The PSA Foundation, the listed beneficiary of this event states "Outdoor Squash is not a one size fits all movement." on their website. The"one size not fitting all" part resonates in a real way with me, though classifying it as "A Movement" seems a bit hyperbolic from my perspective. That they were enthusiastically present, as students from Squash Haven ran drills with the pros on that outdoor court, seems like a pretty cool thing to do on World Squash Day I'll admit. As I watched, I also knew this was a different type of introduction for these kids, though they entered the court already knowing the game well. For them, playing squash outdoors for the first time with these professionals may be motivational fuel as they strive for the goals offered up to them at Squash Haven. Yet, outdoor squash everywhere in the world, looks nothing like the steel court and in all reality, looks quite different than what you see on Squash TV. But how do you get on Squash TV or even a court in a private club from a handball court in NYC? Or a concrete court in Bolivia? That question is inherent in that "not a one size fits all" statement and will remain a serious question for squash.


Playing Squash outdoors is by no means a new idea. Before the steel court was built, the guys at Public Squash managed to raise enough funding and follow through to get an actual glass court fitted on a handball court in the Lower East Side of Manhattan, where I grew up and still spend a significant amount of my time. Successfully planting that court was no small accomplishment in my opinion. I remember reaching out to the Public Squash guys a couple of times and checked out the official opening to the public. I saw a good helping of the squash set, public officials and people invited to play. Time proved itself not a friend to this court. It was a very rare sight to actually see people using it.


More so, when I engaged a local page on Facebook about the damaged court, the push back was intense with negative comments and the dialogue I facilitated bore down to issues reflected in statements like this one, "They literally took away a very popular handball court that was used incredibly often to assemble a court for a sport that doesn’t serve the community. It was destroyed before COVID even hit and as someone who used to visit the part EVERY SINGLE DAY I can tell you I never saw a single person use it. If you want to talk about doing better, maybe we should talk about utilizing tax money to provide entertainment for the people that actually live on Pitt street not the people they are trying to attract (gentrifiers)". Though there were more hostile comments flamed by resentment, there were also comments about the inability of the local community to value projects like this one, which to me screams, "Your vision of access may not be the same as ours."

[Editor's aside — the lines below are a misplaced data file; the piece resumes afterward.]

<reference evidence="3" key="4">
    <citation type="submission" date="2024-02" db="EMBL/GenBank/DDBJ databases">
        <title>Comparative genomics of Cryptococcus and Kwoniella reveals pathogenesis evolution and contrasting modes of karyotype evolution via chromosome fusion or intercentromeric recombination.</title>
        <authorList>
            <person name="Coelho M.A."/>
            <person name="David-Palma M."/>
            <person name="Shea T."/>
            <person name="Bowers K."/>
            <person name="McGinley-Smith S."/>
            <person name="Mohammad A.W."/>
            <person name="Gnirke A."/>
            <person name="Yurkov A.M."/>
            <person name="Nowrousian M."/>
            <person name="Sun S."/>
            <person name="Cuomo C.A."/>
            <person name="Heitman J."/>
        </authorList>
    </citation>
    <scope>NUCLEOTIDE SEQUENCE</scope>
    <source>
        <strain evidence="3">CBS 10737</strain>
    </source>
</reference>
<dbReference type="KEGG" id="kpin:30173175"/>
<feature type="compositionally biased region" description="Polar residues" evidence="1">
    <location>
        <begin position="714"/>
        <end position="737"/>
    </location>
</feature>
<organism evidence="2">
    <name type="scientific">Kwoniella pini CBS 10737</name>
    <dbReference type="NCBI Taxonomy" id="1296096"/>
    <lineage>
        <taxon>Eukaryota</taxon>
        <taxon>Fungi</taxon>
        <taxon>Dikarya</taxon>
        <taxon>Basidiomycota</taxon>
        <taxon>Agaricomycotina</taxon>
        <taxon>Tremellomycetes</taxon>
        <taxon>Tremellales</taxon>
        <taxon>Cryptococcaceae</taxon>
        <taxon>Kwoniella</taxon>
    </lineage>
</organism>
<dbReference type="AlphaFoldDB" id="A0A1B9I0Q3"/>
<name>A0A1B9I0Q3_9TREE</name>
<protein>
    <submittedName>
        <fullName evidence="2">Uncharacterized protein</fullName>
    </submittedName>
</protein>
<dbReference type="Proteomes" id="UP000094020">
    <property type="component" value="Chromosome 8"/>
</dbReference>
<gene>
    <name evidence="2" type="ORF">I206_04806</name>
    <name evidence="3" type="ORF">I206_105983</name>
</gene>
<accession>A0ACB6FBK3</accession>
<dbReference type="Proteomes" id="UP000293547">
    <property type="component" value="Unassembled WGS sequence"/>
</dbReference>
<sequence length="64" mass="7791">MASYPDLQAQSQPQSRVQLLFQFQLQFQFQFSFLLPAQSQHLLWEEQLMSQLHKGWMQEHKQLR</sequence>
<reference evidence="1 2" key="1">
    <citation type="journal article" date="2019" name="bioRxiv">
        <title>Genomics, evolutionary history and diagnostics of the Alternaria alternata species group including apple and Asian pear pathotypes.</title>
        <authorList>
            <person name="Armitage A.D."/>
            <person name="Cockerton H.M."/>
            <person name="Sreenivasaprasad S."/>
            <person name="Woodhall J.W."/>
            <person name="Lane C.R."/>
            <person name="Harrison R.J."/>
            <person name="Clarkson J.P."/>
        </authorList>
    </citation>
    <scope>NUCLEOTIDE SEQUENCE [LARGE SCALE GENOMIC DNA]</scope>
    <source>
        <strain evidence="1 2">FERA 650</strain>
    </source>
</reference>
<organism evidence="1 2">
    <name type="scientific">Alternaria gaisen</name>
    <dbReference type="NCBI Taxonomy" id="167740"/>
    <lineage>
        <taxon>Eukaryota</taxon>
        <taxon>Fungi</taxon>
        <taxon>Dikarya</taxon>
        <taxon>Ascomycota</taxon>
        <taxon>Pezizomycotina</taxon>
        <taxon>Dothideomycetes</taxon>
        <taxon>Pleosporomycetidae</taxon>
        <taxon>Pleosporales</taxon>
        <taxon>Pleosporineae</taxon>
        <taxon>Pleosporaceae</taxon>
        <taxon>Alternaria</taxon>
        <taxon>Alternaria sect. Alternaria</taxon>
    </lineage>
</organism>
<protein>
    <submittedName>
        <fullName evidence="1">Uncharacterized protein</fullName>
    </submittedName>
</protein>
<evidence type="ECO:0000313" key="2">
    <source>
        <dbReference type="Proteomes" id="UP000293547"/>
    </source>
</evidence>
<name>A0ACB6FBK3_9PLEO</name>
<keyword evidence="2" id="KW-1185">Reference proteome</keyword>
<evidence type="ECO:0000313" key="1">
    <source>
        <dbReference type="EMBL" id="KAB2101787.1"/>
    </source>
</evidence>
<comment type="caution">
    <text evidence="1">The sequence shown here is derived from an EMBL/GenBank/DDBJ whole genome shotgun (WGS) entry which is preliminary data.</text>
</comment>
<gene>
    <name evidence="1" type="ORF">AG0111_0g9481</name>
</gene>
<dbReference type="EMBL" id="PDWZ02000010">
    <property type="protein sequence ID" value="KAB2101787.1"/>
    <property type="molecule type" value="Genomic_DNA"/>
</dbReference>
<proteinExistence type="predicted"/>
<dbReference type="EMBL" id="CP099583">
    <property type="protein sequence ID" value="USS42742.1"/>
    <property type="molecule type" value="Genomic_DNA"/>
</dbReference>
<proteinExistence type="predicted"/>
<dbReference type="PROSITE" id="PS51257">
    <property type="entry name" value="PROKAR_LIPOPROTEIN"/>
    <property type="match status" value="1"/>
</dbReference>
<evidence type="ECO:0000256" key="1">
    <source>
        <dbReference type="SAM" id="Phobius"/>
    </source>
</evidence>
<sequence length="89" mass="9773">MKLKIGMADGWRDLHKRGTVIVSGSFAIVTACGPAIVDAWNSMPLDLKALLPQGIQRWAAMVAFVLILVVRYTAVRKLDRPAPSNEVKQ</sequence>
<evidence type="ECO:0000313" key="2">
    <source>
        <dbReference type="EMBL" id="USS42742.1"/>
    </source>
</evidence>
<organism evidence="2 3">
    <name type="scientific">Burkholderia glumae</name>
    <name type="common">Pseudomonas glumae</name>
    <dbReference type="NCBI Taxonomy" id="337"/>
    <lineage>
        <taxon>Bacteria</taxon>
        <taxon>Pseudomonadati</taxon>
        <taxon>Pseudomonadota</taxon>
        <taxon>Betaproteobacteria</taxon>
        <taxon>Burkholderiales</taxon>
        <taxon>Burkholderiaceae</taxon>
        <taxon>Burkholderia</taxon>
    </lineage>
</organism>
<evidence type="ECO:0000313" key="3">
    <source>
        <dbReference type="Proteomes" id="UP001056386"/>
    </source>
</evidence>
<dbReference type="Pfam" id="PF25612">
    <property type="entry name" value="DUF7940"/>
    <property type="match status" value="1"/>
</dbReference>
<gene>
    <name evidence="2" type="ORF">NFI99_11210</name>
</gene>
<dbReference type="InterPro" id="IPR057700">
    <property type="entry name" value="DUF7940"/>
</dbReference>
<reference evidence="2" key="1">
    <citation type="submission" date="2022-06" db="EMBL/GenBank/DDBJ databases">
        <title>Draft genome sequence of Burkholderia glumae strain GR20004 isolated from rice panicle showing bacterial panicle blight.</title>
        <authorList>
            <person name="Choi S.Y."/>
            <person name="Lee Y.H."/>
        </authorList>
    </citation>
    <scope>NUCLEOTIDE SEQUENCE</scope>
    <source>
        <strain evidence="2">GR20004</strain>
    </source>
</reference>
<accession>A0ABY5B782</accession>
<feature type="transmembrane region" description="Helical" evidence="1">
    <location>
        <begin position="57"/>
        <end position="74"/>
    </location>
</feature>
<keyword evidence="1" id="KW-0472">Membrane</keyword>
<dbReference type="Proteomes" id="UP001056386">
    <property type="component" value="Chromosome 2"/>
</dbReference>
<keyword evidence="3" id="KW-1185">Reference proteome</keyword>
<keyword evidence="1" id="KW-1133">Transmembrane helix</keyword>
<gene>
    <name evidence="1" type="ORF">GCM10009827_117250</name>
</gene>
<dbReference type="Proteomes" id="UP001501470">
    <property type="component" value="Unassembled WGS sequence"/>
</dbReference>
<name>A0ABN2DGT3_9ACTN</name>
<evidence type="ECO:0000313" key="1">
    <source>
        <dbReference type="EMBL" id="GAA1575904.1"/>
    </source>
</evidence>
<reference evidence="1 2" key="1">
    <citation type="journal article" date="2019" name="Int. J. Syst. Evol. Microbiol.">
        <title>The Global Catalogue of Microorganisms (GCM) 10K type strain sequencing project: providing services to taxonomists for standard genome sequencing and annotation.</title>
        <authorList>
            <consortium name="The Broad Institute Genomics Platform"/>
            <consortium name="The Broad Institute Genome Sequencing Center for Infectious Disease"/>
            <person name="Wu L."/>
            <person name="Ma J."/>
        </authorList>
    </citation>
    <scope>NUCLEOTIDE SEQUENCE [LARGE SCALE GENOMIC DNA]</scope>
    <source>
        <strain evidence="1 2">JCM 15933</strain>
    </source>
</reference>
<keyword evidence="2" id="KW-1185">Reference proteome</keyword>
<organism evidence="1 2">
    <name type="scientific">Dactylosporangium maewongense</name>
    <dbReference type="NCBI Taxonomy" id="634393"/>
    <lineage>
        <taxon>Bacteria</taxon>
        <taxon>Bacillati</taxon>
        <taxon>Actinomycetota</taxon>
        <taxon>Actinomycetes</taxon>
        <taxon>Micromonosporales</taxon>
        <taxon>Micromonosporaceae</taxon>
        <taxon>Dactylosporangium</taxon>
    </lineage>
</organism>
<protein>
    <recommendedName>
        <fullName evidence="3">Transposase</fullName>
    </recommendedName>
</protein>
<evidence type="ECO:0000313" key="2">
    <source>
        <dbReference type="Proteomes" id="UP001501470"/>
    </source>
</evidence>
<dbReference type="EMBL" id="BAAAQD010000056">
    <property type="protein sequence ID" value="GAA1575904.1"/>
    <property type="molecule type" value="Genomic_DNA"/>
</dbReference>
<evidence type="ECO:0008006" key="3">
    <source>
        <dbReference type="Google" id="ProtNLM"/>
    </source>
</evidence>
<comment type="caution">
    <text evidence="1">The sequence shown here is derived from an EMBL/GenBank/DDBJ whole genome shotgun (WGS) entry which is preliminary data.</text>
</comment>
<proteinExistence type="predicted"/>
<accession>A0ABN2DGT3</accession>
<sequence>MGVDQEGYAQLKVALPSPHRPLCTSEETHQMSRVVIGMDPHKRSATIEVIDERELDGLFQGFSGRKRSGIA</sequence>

To date, the Public Squash court remains unfixed and the immediate area effectively unusable. Note to the squash community... no talk about public squash courts in public parks anywhere near Lower Manhattan at least until this situation is remedied. (Hint: It won't go over well with the locals.)


Adriana Olaya, PSA Foundationn

Now, the situation at Hamilton Fish aside, I believe in the idea of outdoor squash as a good one. Done right, it could prove a vibrant addition to a space that can foster fun and well-being. But I'm an outdoor racquet sports guy who moves almost exclusively now in this space, and my particular response to squash co-opting outdoor courts to find new players is an enthusiastic "Great." But if you want to use outdoor courts for exposure to grow and introduce the squash in NYC, I will also say, "Get in line." And "Think critically on where you want that exposure to lead."



I sort of have to jump on the social commentary of this, it's kind of my thing. That aside, I'll get to the fun part for me. I was able to watch these players playing also, and fanboy Elshorbagy, like a kid. Squash is artistry in the proper hands. To be able to see the highest-level play grace this court, now that was a shot of aspiration to me.